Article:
There are times when I'm gathering – this is my compost pile I learned about with The Herring Shed. But this isn't just two people, this is a huge organization and there are times when my breath is taken away saying, "This must be part of the story." I sit down with Frank Buzzard. Frank Buzzard is retired from NASA and he tells me a short story that take three or four minutes. He was born in 1947 outside Pittsburgh. When he's ten, Sputnik is launched. He knows about it, he's ten years old, everybody knows about the Cold War. Everybody's scared of Russia and that helps get the space program going. Then a few years pass and Frank Buzzard, now a young man in the army in a helicopter in the Ashu Valley in Vietnam. He's in the helicopter, he's fiddling with the radio dial and he hears, "Houston, this is Snoopy, we's down among 'em." What in the world is this? He keeps listening and it takes him an hour to realize what he's hearing is Tom Stafford in a lunar module forty-five or fifty thousand feet above the moon. He is fascinated with this. How can this happen? So two months later Frank Buzzard who gets spare parts in Da Nang, makes sure to get to a little television and watch the moon landing, the first moon landing. He watches Armstrong step onto the moon. He is inspired! Army finishes, he's so inspired by what these people have done he goes to the University of Colorado, he studies aeronautical engineering and he works for NASA. This is his life and in time he becomes the chief engineer for the International Space Station. International – all these nations. I say, "What is the high point of your life working for NASA?" He says, "The high point in my life is 1995 I am standing in Red Square, it's night, it's snowing, I'm looking at the lights of the Kremlin and I'm realizing I'm here because not only is the Cold War over, but I am working with the Russians on the International Space Station." What a story! War to peace and cooperation. That's got to be part of the story.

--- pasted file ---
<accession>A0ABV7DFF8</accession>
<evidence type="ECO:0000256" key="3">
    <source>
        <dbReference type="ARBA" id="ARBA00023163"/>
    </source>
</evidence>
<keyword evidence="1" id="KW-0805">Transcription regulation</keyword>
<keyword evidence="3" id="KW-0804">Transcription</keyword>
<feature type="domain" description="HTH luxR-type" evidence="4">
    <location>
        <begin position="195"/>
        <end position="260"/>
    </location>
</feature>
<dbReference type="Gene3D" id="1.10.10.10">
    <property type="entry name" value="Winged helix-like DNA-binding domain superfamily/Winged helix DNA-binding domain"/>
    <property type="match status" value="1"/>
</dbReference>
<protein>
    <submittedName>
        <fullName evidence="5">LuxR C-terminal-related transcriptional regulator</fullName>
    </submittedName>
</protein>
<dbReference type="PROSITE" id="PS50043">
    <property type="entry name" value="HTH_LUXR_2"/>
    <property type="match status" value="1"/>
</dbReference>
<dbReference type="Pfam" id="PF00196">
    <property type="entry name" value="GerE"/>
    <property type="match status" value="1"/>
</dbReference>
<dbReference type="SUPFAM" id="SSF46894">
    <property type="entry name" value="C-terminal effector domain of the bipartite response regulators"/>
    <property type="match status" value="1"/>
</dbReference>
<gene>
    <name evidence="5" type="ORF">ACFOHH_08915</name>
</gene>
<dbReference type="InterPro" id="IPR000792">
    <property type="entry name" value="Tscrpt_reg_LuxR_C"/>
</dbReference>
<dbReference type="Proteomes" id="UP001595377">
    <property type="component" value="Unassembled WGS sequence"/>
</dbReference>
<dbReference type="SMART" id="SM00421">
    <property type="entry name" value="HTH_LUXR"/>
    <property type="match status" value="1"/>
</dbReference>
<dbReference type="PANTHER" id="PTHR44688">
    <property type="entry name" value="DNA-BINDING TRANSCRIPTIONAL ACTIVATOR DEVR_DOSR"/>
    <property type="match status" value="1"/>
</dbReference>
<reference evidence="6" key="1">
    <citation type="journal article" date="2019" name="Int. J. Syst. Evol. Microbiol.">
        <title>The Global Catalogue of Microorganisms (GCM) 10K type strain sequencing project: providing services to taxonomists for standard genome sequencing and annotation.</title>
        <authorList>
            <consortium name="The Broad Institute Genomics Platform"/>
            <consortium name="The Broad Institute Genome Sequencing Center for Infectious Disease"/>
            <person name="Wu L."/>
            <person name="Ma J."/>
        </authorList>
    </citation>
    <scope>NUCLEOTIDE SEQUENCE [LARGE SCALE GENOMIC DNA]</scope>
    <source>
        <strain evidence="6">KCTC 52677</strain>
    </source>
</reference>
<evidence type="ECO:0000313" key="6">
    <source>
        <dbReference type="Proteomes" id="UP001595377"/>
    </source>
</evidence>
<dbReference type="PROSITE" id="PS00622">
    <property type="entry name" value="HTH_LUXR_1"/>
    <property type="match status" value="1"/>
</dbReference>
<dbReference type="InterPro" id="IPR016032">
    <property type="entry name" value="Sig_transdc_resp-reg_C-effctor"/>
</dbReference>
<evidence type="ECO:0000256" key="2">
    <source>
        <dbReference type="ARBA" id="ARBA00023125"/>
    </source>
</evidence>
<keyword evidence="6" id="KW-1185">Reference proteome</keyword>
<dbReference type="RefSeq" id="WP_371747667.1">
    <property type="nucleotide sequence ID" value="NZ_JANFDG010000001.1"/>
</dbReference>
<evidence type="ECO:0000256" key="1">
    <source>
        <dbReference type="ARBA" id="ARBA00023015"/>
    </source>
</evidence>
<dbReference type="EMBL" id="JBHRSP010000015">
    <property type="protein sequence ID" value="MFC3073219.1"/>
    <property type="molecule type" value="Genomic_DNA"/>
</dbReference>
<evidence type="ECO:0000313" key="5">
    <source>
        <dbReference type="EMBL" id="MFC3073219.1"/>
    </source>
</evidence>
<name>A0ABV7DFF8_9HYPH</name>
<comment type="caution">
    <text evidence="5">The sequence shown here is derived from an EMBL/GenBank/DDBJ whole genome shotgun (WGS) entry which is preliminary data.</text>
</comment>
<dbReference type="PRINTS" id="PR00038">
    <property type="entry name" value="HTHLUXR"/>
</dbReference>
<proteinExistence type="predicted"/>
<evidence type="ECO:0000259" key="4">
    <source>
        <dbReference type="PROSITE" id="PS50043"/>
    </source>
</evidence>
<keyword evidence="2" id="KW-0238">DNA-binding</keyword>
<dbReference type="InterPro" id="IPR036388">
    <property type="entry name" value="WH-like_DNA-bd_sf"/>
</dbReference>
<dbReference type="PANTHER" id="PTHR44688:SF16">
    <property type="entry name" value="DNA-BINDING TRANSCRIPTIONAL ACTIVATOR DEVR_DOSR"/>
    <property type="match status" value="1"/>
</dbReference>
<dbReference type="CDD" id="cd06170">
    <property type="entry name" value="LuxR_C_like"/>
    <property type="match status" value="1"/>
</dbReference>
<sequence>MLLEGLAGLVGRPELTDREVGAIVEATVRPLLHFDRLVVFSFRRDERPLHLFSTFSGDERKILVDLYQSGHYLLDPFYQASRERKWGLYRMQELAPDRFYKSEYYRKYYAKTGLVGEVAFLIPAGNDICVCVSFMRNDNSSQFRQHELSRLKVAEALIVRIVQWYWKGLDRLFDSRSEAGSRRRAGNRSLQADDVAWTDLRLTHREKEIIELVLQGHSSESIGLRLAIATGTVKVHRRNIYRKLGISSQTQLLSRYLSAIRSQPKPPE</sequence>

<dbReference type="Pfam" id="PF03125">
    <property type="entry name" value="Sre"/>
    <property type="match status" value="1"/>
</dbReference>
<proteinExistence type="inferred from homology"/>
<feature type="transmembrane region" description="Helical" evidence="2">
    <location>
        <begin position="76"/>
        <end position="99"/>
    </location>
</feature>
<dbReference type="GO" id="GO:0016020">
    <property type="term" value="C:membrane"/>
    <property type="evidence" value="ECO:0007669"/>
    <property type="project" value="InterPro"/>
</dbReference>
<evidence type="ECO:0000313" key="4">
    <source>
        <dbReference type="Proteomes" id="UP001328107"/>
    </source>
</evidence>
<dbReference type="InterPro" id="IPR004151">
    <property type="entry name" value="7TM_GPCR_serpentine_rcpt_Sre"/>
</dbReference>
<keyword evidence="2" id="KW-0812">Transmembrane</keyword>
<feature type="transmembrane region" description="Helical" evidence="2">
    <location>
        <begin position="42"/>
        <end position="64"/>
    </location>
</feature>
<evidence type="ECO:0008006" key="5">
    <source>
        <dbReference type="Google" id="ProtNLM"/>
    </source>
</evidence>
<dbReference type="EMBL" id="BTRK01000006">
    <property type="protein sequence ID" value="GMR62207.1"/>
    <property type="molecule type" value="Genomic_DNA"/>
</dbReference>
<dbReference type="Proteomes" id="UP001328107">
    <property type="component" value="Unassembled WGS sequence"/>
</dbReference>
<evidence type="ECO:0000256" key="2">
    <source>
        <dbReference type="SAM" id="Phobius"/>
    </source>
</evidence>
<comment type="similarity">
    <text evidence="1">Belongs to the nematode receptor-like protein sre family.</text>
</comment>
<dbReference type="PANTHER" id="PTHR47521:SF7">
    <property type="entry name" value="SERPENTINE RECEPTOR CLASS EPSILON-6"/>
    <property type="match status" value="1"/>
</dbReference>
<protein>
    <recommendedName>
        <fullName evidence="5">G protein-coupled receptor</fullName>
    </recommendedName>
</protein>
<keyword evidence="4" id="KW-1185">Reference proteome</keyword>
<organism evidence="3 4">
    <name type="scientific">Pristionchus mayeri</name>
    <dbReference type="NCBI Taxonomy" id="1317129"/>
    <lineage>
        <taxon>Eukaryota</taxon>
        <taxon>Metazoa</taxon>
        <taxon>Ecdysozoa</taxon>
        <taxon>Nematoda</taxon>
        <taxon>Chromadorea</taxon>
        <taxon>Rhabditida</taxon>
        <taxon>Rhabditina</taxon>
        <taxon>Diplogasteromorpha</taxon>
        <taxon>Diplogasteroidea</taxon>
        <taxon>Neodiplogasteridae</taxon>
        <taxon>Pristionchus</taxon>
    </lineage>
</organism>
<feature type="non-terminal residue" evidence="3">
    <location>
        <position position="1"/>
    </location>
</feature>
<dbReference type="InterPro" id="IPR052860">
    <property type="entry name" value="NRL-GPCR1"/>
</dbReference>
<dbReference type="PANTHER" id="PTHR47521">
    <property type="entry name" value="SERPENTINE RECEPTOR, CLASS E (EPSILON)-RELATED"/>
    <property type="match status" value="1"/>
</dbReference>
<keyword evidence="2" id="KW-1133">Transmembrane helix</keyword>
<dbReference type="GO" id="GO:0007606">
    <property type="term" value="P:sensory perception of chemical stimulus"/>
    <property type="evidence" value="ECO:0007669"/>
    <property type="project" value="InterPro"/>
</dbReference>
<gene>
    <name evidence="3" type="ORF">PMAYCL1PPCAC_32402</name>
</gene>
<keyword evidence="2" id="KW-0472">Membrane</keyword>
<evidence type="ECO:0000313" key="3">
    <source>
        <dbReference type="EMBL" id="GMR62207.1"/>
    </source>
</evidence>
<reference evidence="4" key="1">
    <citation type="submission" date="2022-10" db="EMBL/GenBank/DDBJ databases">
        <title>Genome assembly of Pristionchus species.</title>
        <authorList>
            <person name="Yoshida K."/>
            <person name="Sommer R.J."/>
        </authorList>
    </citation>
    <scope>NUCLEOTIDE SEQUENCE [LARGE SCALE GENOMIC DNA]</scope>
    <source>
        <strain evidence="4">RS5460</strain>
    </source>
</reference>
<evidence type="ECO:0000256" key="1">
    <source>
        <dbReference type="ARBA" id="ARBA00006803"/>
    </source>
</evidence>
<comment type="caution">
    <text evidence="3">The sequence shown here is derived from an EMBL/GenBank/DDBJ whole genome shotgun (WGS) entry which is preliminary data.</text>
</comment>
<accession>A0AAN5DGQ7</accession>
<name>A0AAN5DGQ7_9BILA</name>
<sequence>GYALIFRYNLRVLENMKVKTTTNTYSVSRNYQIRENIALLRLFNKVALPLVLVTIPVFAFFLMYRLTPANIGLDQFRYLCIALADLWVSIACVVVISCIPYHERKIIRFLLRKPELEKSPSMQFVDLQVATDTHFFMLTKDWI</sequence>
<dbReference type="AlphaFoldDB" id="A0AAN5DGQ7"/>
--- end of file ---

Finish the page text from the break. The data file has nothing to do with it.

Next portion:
So there are many moments like this and I'm beginning to feel I'm kind of a stuffed bear. Something else has been put into this stuffed bear but eventually the stuffed bear is going to explode. Then there is a fiery moment. I'm with two storytelling friends at my house in Marshfield, Massachusetts, Jim May and Beth Horner. Jim May says, "Let's do a timed writing. Fifteen minutes, we'll just write anything and read." So I start writing and what I'm thinking of in the back of my mind is the Voyager and I'm thinking of this spacecraft going beyond Jupiter and Saturn and beyond Pluto. What I write is, "The Berlin Wall falls and the Voyagers sail on. Nelson Mandela is released from prison after twenty-seven years and the Voyagers sail on." And I'm writing a riff and the riff gets at time, time passing in a way that events go on on earth but the Voyagers go on in a way nothing has ever gone on like this. So I do it and I'm moved to tears. Jim says, "Why are you crying?" I can't explain. This is a moment that has captured something that's very important to me. But can I put this in the story? Can I go in front of a NASA audience and start to sing, because I've written out some of the rhythm?